The five lights are ON!!! And we are on the way to another Grand Prix.
The inside of the cockpit is hot, the water available is not enough. The first turn is
approaching..aargh...somebody is trying to outbrake me to it, whoa! that guy is in trouble.....bad crash.
Okay okay let me calm myself down. WHERE IS MY CHECKLIST???!!! Uh oh, another corner coming!....damn I have to slow down to check the checklist.... oh I found it...alright.. (1). Did I cut the corner? No. (2). Did I touch any car? No (3). Did I ..... 4. Did I... (and so on).
HEY WAIT!!! S***t, others are passing...oh no...I forgot to drive while I was looking at the list, I have to chase them, okay, lets go....Oh No! another corner passed...WHERE IS MY CHECKLIST AGAIN?....
The above paragraph is a guess on what might go through a driver's mind in future. Do we make rules or tdo he rules make us? In the near future, will driving skills be succeeded by rule memorizing abilities?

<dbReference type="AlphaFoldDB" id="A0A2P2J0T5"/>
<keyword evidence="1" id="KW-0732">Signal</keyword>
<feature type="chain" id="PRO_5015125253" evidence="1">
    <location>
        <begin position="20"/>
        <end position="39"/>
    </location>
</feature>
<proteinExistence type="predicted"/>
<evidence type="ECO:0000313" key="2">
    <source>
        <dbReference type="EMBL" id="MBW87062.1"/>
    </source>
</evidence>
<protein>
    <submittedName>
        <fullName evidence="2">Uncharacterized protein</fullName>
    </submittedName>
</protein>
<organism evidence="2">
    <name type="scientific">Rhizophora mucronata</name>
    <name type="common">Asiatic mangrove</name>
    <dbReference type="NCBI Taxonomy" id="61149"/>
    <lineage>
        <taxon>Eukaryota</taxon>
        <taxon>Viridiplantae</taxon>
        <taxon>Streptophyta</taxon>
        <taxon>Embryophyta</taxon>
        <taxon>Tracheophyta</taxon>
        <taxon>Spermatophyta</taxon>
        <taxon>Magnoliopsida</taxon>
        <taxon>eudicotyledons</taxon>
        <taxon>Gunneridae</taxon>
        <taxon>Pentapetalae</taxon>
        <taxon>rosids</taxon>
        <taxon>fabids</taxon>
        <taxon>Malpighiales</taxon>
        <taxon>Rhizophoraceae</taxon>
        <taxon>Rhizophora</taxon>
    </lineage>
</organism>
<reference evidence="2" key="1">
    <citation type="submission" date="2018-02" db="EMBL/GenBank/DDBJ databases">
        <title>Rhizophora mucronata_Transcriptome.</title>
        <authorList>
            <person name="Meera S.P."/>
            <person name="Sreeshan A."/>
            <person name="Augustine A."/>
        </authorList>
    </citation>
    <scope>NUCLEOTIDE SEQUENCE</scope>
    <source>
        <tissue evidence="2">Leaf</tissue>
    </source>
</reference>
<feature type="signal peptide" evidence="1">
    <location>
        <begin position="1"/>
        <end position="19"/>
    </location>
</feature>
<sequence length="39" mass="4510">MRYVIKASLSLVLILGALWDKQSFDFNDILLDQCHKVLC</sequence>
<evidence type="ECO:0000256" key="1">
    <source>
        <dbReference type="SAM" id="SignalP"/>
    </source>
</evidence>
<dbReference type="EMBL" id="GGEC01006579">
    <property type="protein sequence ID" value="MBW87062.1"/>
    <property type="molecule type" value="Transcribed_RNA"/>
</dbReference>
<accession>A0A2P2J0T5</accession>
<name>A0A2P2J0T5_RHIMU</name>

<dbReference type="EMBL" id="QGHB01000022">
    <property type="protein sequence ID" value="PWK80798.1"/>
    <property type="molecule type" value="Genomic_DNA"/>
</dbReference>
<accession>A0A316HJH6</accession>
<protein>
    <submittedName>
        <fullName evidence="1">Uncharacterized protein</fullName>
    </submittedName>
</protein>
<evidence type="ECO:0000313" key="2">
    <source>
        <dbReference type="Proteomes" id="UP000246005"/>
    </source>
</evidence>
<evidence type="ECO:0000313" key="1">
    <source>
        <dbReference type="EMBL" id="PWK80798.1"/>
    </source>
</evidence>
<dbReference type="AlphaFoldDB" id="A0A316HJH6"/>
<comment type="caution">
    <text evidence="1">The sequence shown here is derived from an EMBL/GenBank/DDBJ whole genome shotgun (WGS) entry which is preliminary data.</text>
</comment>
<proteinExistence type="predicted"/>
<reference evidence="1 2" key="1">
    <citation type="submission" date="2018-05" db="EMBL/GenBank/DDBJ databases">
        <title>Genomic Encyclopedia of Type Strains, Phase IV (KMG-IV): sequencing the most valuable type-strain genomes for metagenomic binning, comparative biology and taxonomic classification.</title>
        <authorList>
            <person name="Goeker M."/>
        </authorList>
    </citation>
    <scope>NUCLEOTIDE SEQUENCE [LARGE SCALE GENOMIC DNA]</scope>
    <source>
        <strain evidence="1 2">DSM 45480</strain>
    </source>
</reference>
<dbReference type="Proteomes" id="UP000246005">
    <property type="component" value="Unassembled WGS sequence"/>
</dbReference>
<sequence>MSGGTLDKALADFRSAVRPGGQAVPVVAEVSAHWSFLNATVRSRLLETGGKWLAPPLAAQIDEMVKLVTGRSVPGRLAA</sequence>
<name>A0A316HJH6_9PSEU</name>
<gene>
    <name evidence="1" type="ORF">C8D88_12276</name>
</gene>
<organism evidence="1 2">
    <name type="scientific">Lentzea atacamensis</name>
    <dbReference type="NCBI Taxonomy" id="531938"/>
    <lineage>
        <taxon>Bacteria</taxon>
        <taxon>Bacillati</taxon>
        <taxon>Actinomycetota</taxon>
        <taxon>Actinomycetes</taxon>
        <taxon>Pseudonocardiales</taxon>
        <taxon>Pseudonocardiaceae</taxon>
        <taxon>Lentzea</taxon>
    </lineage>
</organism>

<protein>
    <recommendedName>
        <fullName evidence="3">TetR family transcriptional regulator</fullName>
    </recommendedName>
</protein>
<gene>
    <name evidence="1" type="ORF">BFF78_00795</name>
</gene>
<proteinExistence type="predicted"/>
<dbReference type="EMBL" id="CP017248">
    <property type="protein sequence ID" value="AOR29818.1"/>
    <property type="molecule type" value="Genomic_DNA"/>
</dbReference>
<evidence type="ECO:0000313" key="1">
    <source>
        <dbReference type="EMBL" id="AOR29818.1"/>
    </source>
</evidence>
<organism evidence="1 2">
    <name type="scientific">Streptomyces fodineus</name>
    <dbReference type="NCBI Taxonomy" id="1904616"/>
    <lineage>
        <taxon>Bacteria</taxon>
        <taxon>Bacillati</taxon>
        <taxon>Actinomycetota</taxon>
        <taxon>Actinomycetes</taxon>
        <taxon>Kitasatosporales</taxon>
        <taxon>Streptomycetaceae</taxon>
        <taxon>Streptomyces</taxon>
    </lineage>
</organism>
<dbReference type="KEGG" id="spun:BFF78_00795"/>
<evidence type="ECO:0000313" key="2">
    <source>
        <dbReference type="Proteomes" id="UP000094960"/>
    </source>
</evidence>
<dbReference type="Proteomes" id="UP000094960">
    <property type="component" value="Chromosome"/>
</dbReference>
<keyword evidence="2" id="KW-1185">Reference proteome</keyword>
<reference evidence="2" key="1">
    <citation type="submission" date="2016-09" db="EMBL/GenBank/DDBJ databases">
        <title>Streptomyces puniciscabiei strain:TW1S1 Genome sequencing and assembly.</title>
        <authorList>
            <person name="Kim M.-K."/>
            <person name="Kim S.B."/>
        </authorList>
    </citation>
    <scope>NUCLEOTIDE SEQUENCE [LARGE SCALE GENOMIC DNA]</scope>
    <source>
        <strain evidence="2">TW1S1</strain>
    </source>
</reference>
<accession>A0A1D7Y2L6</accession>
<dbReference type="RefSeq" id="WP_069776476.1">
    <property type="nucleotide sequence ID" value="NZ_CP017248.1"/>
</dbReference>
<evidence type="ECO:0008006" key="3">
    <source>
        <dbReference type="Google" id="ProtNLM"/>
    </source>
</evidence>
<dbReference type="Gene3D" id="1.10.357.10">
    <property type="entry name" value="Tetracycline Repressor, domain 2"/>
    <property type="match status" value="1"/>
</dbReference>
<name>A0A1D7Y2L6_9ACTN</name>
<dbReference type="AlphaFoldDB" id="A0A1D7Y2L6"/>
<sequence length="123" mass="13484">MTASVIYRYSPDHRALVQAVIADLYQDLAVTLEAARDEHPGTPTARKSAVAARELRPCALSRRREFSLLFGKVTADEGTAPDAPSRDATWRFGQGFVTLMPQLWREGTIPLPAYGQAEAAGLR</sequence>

These are questions I am throwing to all other bleacher creatures, as I do not have the right answers.
I have always believed rules should exist for only two purposes: safety and fairness.
But, then I find myself leaving the decision to a bunch of people who some times have never felt what it is like to be in a 750 BHP car or make decisions in a hundreth of a second.
I also admit that enforcement of adequate rules is what keeps everybody in line. So what do you suggest? Should the rules be as they are now: totally confusing with every clause arguable based on perspective?
Or should rules be made clear-cut, simple, and objective?
Each side has its pros and cons. Complicated rules let the stewards impose them at their fancy. On the other hand, it is the ambiguity of those rules and decisions that allows resistance!.
For example, if the rule on surrendering an unfair advantage had a numerical value of relative speed difference to be surrendered, then the Spa issue would not have have happened.
Over to you bleacher creatures.
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